For Immediate Release
Contact: Fiona Gettinger, Communications Associate
The Opening of Arctic Demands International Cooperation
Arlington, Va. — The opening of the Arctic to resource exploration has created the need for a unified response from the six Arctic nations exposed to both the benefits and the risks of accelerating development in the region. This is the conclusion of CNA Senior Vice President and General Counsel Mark Rosen and Research Specialist Cara Thuringer in "Unconstrained Foreign Direct Investment: An Emerging Challenge to Arctic Security."
"The Arctic is entering a new era, full of both potential and danger; it deserves careful study and attention," said CNA's President and CEO Katherine McGrady.
The study draws on a wide range of sources to compile a list of 21 Arctic investments of more than $1 billion by Chinese companies and banks as well many other smaller investments. The authors estimate that Chinese investment in the Arctic and near-Arctic above 60 degrees latitude has reached roughly $90 billion.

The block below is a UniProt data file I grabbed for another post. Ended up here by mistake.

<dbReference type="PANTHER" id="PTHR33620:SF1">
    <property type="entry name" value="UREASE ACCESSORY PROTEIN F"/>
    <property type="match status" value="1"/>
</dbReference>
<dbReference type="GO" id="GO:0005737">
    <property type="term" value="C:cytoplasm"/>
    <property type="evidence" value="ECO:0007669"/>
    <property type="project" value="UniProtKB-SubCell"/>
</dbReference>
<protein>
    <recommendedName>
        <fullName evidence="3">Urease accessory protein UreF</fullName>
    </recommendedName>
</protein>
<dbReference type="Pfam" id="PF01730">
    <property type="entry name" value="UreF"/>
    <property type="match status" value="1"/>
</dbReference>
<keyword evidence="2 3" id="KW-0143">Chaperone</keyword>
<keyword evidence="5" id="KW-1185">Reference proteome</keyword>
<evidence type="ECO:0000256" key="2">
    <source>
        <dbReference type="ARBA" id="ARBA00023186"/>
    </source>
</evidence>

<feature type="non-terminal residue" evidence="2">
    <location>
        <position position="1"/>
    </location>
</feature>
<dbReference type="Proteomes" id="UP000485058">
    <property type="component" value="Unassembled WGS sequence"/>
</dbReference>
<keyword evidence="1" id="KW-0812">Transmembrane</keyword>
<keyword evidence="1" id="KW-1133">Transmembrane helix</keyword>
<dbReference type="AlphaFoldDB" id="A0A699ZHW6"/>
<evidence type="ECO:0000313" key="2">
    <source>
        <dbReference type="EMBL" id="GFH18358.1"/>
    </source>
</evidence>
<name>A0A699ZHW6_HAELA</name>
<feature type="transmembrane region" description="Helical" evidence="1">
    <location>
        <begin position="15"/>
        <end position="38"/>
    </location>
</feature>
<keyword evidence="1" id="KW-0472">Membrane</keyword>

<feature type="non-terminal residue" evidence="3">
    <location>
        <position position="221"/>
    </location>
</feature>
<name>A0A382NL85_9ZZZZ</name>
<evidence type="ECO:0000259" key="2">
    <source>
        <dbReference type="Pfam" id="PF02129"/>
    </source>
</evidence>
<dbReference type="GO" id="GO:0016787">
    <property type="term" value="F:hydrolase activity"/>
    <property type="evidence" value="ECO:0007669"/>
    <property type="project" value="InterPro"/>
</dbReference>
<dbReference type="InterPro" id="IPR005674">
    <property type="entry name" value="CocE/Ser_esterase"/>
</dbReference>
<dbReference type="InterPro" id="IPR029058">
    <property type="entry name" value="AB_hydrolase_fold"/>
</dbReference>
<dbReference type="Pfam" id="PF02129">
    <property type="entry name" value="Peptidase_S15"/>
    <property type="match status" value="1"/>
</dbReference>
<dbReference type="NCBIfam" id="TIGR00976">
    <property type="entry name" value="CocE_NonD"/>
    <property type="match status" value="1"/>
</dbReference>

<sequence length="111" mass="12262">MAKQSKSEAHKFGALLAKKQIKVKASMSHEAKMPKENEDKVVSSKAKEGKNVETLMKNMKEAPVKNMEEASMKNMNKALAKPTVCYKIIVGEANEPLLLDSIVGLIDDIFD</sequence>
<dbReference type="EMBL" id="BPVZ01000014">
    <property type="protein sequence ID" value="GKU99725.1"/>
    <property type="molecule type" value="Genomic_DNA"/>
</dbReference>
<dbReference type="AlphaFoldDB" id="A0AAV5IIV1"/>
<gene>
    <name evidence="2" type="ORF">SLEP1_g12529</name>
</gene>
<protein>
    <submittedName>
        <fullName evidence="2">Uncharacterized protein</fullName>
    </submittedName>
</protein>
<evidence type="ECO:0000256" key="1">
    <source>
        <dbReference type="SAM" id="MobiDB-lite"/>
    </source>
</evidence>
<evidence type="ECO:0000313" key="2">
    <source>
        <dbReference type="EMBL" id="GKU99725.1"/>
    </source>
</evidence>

The paper also examines the legal frameworks for foreign direct investment in the six Arctic nations—Canada, Iceland, Greenland, Norway, Russia and the United States—to reach the conclusion that the national laws alone are not sufficient to protect the sensitive region from harm to the marine environment that would spread well-beyond national boundaries.
"There is a way forward where the Arctic environment can be sufficiently protected while its resources are extracted," said Rosen, an expert in maritime law and policy. "But taking that path will require cooperation and coordination between the Arctic nations in advance of resource development."
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